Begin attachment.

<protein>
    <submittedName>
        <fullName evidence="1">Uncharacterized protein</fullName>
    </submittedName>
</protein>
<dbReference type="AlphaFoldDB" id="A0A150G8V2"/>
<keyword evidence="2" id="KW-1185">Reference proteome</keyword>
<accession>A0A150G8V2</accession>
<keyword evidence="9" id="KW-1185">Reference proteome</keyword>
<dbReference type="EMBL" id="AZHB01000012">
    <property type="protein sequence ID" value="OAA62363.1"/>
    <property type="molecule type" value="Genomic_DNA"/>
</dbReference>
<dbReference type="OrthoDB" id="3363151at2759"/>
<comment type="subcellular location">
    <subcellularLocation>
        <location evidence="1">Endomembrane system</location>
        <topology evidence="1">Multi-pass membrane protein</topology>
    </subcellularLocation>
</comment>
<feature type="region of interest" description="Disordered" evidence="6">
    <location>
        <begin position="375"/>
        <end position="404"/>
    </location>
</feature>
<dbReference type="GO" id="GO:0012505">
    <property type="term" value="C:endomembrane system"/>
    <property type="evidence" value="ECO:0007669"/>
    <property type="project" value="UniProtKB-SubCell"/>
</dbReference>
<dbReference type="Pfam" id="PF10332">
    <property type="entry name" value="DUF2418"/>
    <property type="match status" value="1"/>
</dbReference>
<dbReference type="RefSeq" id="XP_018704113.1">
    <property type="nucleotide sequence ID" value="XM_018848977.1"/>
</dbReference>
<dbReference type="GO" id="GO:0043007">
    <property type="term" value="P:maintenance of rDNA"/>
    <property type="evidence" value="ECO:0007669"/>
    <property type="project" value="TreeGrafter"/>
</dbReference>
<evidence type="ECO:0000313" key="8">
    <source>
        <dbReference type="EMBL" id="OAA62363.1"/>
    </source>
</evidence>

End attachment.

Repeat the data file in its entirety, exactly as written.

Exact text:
<protein>
    <submittedName>
        <fullName evidence="1">Uncharacterized protein</fullName>
    </submittedName>
</protein>
<dbReference type="AlphaFoldDB" id="A0A150G8V2"/>
<keyword evidence="2" id="KW-1185">Reference proteome</keyword>
<accession>A0A150G8V2</accession>
<keyword evidence="9" id="KW-1185">Reference proteome</keyword>
<dbReference type="EMBL" id="AZHB01000012">
    <property type="protein sequence ID" value="OAA62363.1"/>
    <property type="molecule type" value="Genomic_DNA"/>
</dbReference>
<dbReference type="OrthoDB" id="3363151at2759"/>
<comment type="subcellular location">
    <subcellularLocation>
        <location evidence="1">Endomembrane system</location>
        <topology evidence="1">Multi-pass membrane protein</topology>
    </subcellularLocation>
</comment>
<feature type="region of interest" description="Disordered" evidence="6">
    <location>
        <begin position="375"/>
        <end position="404"/>
    </location>
</feature>
<dbReference type="GO" id="GO:0012505">
    <property type="term" value="C:endomembrane system"/>
    <property type="evidence" value="ECO:0007669"/>
    <property type="project" value="UniProtKB-SubCell"/>
</dbReference>
<dbReference type="Pfam" id="PF10332">
    <property type="entry name" value="DUF2418"/>
    <property type="match status" value="1"/>
</dbReference>
<dbReference type="RefSeq" id="XP_018704113.1">
    <property type="nucleotide sequence ID" value="XM_018848977.1"/>
</dbReference>
<dbReference type="GO" id="GO:0043007">
    <property type="term" value="P:maintenance of rDNA"/>
    <property type="evidence" value="ECO:0007669"/>
    <property type="project" value="TreeGrafter"/>
</dbReference>
<evidence type="ECO:0000313" key="8">
    <source>
        <dbReference type="EMBL" id="OAA62363.1"/>
    </source>
</evidence>